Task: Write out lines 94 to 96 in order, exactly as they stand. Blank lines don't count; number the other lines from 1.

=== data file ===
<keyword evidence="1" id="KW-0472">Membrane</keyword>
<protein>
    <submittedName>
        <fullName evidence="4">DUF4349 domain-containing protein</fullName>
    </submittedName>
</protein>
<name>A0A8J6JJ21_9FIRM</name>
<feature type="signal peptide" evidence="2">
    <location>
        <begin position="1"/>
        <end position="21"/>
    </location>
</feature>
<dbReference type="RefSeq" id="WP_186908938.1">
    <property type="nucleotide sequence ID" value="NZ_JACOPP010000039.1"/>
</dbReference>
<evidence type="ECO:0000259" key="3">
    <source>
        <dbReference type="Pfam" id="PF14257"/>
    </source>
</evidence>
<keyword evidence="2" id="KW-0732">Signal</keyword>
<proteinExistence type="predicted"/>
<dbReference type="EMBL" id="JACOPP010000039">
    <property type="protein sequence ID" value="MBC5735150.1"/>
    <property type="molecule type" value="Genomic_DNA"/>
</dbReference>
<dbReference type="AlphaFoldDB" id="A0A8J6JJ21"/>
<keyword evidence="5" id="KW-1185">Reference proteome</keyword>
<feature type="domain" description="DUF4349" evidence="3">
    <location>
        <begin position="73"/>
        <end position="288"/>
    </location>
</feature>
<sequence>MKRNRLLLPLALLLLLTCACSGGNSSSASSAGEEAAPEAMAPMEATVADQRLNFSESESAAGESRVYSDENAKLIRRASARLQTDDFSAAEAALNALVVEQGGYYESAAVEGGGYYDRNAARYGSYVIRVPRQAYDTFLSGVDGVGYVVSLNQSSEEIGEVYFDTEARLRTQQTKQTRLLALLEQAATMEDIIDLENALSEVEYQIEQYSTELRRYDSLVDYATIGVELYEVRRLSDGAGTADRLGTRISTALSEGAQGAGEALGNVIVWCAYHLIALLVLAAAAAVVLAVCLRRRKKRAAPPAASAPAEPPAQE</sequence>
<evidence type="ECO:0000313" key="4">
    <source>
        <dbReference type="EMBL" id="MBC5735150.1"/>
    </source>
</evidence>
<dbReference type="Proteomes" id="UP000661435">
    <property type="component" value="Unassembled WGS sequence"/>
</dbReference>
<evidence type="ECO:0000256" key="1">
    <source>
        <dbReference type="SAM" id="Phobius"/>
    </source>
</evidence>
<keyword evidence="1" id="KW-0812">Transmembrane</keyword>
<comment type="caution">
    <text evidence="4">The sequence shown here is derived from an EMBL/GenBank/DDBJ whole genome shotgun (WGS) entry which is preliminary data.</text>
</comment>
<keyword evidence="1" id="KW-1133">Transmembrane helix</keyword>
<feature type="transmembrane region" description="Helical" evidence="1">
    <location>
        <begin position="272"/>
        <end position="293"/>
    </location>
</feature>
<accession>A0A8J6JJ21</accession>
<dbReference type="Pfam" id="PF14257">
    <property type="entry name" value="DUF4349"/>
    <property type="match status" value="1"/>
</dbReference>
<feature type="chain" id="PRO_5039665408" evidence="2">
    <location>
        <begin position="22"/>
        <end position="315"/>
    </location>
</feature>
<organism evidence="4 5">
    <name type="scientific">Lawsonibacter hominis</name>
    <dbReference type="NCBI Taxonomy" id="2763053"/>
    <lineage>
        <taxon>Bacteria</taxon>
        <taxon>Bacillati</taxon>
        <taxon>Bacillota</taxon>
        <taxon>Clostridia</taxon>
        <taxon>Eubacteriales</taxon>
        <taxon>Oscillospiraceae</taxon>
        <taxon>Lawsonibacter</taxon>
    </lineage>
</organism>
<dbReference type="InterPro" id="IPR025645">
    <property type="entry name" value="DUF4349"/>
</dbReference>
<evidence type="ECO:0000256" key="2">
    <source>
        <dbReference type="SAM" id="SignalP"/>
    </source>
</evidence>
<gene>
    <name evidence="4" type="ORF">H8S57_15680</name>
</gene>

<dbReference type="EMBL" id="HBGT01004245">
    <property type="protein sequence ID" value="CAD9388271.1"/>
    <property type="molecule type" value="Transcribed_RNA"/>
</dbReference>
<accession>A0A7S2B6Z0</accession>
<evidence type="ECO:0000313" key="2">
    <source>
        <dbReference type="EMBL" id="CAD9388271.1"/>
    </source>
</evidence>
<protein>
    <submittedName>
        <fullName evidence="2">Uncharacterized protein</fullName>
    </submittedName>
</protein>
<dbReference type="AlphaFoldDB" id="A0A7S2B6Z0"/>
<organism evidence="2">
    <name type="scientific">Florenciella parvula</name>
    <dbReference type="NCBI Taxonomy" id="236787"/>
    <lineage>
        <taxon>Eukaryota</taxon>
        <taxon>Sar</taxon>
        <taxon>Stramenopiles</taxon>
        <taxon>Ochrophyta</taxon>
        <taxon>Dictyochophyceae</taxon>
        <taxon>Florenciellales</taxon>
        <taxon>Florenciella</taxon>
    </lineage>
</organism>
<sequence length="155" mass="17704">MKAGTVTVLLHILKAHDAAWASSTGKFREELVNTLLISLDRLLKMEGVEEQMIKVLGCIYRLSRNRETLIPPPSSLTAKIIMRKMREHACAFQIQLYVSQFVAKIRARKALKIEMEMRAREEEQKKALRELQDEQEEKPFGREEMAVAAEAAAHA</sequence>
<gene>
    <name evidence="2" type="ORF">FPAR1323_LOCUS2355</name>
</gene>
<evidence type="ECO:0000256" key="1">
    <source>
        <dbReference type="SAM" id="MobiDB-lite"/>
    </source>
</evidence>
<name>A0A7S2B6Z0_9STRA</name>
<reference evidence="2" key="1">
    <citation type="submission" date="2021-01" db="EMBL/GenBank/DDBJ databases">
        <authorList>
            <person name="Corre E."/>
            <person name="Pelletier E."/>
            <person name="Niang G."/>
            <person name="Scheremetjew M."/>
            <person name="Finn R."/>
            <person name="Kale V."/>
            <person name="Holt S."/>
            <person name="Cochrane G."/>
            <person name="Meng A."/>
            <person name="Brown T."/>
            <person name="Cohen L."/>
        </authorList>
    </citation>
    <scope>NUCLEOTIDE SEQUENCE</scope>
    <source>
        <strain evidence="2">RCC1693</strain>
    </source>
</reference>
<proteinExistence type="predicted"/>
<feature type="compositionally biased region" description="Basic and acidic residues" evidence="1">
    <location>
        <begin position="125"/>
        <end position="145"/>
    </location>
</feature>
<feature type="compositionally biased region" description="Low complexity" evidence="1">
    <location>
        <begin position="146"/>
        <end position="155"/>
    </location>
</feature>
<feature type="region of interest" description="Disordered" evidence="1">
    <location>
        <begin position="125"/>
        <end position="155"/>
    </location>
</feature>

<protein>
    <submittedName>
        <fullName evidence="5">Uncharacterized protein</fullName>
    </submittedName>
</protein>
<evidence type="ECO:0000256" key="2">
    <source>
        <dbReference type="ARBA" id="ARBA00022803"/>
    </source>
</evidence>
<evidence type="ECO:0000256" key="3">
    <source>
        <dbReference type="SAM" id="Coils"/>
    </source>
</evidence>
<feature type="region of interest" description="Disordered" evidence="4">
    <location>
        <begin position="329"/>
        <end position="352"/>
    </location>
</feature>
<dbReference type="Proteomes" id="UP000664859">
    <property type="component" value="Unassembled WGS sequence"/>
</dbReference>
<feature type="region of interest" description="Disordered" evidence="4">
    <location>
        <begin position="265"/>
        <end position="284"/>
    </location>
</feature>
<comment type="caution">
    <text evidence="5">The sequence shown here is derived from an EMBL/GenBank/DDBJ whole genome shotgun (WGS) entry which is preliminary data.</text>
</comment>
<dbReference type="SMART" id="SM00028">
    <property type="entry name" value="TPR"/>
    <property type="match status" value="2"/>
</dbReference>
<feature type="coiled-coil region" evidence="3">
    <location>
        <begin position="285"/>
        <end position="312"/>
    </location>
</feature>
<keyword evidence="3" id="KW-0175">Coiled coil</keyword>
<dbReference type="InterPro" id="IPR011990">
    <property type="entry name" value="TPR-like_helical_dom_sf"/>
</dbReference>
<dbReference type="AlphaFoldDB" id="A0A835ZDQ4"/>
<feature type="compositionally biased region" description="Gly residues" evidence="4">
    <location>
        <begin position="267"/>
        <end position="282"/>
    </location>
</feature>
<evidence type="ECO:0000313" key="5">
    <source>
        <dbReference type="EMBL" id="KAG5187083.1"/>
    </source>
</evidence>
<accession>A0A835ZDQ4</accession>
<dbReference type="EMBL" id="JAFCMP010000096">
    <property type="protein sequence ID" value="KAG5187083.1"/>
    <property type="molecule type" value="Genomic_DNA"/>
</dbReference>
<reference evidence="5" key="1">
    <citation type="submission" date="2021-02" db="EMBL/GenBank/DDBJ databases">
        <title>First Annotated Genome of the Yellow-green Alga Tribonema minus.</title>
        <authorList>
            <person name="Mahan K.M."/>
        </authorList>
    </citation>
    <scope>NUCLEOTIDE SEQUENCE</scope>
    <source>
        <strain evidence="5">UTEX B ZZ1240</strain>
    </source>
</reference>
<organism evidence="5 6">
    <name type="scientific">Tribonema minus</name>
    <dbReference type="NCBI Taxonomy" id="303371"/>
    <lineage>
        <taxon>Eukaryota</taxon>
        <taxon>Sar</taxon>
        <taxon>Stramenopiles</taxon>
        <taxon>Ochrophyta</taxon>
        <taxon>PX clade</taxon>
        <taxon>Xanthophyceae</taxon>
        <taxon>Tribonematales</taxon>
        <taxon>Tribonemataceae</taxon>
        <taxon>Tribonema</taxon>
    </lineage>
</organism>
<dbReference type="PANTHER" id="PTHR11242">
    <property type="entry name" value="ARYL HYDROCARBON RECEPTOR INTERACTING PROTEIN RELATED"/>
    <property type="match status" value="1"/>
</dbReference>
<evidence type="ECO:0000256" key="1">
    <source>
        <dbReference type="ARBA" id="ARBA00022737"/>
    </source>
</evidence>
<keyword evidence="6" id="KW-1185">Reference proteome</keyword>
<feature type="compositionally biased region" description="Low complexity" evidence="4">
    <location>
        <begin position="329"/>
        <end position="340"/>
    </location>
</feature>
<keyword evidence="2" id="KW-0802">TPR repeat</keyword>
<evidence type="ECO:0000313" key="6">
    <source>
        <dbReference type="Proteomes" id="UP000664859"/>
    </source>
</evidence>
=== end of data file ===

    <name evidence="4" type="ORF">H8S57_15680</name>
</gene>

<dbReference type="EMBL" id="HBGT01004245">